The top speed of the cheapest Range Rover Velar is only 130mph, which isn’t particularly impressive given you’ll be forking out over £40,000 for the luxury of sitting in one. Perhaps more annoyingly, this top speed drops to 120mph if you opt for the basic 18-inch wheels. Part of the problem is that the Velar is a mid-size SUV, and is thus heavy. For instance, the lightest model is still a hefty 1,804kg – far higher than the 1,621kg Range Rover Evoque, by comparison.
Things improve when you start forking out cash for a better-equipped Velar though. If you’re interested in getting the top-spec 3.0L P380 V6 petrol variant, you can expect a far nippier 0 – 60mph time of just 5.3 seconds. That’s way faster than the 7.3 seconds it’ll take a high-end Evoque to manage the same acceleration, but not quite as nippy as the 4.7 seconds a Range Rover Sport can achieve.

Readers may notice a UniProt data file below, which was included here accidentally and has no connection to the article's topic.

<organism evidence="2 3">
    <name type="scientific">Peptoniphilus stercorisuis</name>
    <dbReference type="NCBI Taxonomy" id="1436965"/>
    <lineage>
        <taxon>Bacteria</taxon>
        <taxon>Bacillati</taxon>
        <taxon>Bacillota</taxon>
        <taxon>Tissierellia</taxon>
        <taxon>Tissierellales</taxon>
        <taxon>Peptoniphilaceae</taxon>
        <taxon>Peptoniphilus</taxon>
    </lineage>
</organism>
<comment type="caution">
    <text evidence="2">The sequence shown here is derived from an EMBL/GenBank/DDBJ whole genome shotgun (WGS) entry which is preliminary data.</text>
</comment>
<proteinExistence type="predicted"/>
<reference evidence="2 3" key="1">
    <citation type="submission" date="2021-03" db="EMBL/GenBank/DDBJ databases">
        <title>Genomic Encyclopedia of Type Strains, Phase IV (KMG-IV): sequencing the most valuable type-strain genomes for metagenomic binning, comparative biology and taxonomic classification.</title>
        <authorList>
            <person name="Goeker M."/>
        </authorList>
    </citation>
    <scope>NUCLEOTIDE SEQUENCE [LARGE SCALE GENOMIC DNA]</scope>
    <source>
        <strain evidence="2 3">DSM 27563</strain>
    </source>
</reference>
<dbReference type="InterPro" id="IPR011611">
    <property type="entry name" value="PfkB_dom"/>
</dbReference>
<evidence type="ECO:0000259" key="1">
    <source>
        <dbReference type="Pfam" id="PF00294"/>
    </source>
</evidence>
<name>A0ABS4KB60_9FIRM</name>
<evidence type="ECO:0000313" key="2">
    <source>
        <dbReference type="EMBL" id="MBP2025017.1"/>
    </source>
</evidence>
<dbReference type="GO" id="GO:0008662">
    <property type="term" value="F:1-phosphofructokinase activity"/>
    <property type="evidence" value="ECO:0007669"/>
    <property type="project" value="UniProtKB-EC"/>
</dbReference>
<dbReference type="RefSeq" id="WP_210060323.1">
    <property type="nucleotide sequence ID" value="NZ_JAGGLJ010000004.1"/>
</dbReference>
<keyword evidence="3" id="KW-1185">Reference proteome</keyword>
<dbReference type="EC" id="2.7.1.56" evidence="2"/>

With the best model, you’ll also get 450Nm (that’s 332lb ft) of torque at between 3,500 and 5,000 RPM, and a maximum of 380PS (280kW) of power at 6,500 RPM.
And in these troubling economic times, the other metric that’s important is fuel consumption. The more powerful the engine, the quicker your miles-per-gallon drops off unfortunately. So the most efficient model (by far) is the Ingenium D180 AWD Automatic, which achieves 45.6mpg in an urban setting, and rises to 57.7mpg in an extra-urban environment.
The combined mpg is 52.5mpg, which is about 30mpg less than you’d expect from a diesel Renault Clio and about the same as a diesel Land Rover Discovery Sport. The point, as always, is that SUVs aren’t exactly economical, so consider whether you really need such a hulking motor if you’re only going to be driving round the borough of Kensington and Chelsea.
3. Range Rover Velar: It looks nice, but can it go off-road too
Unlike many of the new, cheaper entrants into the SUV market, Jaguar Land Rover has made a concerted effort to ensure that Range Rovers can still go off-road without giving up at the sight of a first pebble on a country track.
A double-wishbone front suspension system is based on sports car designs, and allows for heightened stiffness – a boon for steering and handling in difficult positions. The aluminium body, as mentioned previously, is great for saving weight, so the Velar is surprisingly nippy over gravel and mud.
The suspension systems are, overall, fairly impressive, enabling driving on the following gradients: